Q: We've read to our kids almost nightly since infancy. The oldest, now a fourth-grader, is a good reader, but sometimes still listens in when we read to her little sister. Isn't this unusual? What does she get out of it?
A: It's not unusual at all. While fourth-graders probably won't sit still for a reading of a picture book, many would love to hear more complex books read to them, such as the "Harry Potter" series, "The Princess Bride" or "Because of Winn-Dixie."
Scholastic's recently released 2015 Kids and Family Reading Report shows that 40 percent of children ages 6 to 11 whose parents no longer read books to them at home say they wished their parents still did.
"Parents are often surprised to learn this," says Francie Alexander, chief academic officer at Scholastic.
Reading aloud offers many educational and emotional benefits to older children.
"Tweens whose parents still read aloud to them are more likely to view reading as a pleasurable activity -- something we do to relax at the end of a busy day," says Alexander. "They become more interested in books and are more likely to read for fun on their own."
Reading researcher Dr. Michael Milone touts these academic benefits.
"Reading aloud to kids stimulates language development, boosts their listening skills and models fluency and vocabulary," he says. "As students move up the grades, the vocabulary gets harder. When parents read challenging material aloud, students learn new academic and content-area words and how they are pronounced.
"For example, if you read aloud an article about weird winter weather patterns, you might find words such as 'barometric pressure,' 'cumulonimbus,' 'El Nino,' 'Fahrenheit,' 'precipitation,' 'meteorology.' These are all fourth-grade science words that are easier to learn and less threatening when a student hears them in context."
A busy parent might be thinking, "So we have to set aside time for two read-alouds? One for younger children and one for older kids?"
Not necessarily. It depends on what text you choose.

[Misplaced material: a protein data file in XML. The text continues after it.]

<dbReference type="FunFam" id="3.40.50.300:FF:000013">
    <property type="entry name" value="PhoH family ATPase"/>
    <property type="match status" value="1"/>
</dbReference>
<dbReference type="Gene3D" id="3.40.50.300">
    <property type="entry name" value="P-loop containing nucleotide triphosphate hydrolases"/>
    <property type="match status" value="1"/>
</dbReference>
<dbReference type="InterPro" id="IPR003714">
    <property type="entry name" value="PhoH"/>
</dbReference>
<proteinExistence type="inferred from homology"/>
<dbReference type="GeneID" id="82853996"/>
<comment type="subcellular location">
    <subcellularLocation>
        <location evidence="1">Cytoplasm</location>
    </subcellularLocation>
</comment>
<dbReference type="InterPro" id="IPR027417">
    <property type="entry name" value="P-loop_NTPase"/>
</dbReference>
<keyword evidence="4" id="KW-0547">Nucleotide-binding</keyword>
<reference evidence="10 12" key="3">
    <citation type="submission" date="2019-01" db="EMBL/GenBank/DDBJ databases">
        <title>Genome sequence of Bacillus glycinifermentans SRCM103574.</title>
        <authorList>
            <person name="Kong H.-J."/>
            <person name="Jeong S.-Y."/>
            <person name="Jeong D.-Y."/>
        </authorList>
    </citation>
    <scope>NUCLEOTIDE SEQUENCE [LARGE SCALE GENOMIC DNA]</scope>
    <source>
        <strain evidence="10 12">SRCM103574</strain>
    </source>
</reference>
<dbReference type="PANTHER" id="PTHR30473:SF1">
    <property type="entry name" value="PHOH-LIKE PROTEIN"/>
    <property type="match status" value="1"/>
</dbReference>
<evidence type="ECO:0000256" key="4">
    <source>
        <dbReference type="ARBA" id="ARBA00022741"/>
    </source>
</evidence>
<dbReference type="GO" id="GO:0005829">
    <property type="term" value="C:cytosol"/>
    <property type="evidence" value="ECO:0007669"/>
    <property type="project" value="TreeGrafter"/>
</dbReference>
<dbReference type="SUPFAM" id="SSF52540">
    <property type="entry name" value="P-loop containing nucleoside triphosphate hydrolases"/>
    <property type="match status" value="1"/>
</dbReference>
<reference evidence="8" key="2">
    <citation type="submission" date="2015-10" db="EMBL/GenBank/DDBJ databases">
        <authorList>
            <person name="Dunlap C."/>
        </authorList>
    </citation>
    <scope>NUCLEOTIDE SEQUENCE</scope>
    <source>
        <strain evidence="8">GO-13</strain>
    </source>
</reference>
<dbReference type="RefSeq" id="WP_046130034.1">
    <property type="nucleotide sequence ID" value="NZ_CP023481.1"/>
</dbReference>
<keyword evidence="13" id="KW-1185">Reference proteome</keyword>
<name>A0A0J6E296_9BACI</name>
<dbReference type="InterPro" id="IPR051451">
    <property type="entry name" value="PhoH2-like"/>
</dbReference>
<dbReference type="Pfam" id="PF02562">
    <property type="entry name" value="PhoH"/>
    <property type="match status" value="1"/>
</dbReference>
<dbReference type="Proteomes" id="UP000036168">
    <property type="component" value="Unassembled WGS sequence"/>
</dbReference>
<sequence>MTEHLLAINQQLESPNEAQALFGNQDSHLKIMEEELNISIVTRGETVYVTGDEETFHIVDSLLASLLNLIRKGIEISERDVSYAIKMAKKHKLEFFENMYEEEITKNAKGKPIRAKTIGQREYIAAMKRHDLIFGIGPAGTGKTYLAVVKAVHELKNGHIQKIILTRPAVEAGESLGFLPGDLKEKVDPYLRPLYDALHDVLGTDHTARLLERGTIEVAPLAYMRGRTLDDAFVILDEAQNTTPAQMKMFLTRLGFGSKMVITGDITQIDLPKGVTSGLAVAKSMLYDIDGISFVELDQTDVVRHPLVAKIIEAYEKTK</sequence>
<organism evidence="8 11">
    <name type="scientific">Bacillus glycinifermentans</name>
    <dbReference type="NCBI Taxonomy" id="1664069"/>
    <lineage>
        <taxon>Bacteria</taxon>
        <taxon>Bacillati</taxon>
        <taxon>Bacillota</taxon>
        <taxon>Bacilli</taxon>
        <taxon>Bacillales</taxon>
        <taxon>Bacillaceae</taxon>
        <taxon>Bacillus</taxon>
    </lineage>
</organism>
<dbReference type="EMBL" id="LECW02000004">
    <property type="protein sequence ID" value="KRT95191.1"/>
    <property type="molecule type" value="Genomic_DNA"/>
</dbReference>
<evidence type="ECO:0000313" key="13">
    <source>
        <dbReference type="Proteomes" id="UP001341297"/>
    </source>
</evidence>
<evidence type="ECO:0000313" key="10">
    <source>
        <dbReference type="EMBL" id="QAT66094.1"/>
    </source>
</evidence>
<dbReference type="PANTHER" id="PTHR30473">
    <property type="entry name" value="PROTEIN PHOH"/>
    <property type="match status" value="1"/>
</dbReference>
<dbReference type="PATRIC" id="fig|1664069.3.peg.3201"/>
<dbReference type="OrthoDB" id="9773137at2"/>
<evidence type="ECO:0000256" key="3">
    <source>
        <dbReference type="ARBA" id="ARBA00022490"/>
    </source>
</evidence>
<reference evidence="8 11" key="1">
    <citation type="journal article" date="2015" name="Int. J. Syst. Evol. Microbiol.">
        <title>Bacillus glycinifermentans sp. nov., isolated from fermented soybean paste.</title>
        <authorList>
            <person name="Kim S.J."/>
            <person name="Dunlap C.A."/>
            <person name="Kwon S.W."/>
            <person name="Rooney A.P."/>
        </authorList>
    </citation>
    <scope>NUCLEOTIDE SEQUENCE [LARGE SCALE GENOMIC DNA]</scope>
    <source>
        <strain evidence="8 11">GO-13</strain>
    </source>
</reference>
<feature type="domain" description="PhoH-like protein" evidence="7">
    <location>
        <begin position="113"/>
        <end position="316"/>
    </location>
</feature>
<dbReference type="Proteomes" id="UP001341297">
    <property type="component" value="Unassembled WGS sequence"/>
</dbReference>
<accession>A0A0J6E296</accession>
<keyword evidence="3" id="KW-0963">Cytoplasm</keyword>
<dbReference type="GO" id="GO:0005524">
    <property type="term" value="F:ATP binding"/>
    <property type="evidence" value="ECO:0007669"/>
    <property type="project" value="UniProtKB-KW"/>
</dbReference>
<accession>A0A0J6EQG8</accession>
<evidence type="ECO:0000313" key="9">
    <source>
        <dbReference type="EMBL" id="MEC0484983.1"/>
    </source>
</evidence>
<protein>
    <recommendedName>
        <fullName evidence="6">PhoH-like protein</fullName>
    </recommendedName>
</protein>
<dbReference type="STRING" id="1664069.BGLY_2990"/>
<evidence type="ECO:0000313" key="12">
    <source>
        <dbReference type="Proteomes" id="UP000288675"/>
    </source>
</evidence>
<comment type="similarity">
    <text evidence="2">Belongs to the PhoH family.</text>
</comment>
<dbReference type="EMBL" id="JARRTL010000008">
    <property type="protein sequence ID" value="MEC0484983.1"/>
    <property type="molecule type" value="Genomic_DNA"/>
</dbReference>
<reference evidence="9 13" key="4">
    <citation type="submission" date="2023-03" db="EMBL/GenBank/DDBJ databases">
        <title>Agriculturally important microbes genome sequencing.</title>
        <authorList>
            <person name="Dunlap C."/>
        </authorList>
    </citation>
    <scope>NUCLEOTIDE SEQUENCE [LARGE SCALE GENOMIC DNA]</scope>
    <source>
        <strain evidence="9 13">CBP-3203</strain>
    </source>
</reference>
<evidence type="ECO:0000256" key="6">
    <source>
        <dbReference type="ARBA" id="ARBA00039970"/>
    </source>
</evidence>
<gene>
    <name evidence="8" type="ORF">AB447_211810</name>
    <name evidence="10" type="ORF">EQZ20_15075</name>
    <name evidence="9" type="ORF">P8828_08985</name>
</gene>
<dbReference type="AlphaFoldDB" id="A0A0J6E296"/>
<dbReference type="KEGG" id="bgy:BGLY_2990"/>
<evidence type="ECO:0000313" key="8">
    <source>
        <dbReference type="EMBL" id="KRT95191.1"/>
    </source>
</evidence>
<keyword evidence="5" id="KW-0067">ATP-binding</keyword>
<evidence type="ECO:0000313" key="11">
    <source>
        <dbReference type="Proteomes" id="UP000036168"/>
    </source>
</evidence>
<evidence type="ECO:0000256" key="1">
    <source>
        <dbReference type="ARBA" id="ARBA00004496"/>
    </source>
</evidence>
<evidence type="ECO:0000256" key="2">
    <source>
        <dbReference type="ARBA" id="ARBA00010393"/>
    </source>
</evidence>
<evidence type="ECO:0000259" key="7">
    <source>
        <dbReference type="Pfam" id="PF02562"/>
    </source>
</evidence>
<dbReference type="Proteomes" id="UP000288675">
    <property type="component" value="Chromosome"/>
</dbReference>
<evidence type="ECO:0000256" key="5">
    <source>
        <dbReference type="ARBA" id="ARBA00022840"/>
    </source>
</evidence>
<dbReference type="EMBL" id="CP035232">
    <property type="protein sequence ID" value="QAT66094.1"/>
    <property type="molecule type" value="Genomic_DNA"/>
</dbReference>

"A good story or article read with expression can attract the interest of kids of all ages and hold the adult reader, too," says Alexander. "A 6-year-old may not be able to read a news story about a dog that saved its owner, but she can follow the story line and enjoy listening along with her older sister."
There's an art to reading aloud, and "The Read-Aloud Handbook" by Jim Trelease (Penguin, 2006) has taught many parents how. Check out his advice on reading books you don't really want to at trelease-on-reading.com. (There's a YouTube link that offers videos that model techniques.)
Look for recommended read-aloud book lists at many library websites and on readaloudamerica.org. Literacy expert Steven Layne has compiled suggested titles and tips from K-12 teachers who read aloud daily to their classes in his book, "In Defense of Read-Aloud" (Stenhouse, 2015).
Choose age-appropriate stories by popular authors with male and female characters, strong character development, interesting plots and themes and positive messages, says Scholastic's Alexander.
"If a book isn't working, move on," she says. "While the goal is to promote literacy, the benefit is enjoyable family time together."
(Do you have a question about your child's education? Email it to Leanna@aplusadvice.com. Leanna Landsmann is an education writer who began her career as a classroom teacher. She has served on education commissions, visited classrooms in 49 states to observe best practices, and founded Principal for a Day in New York City.)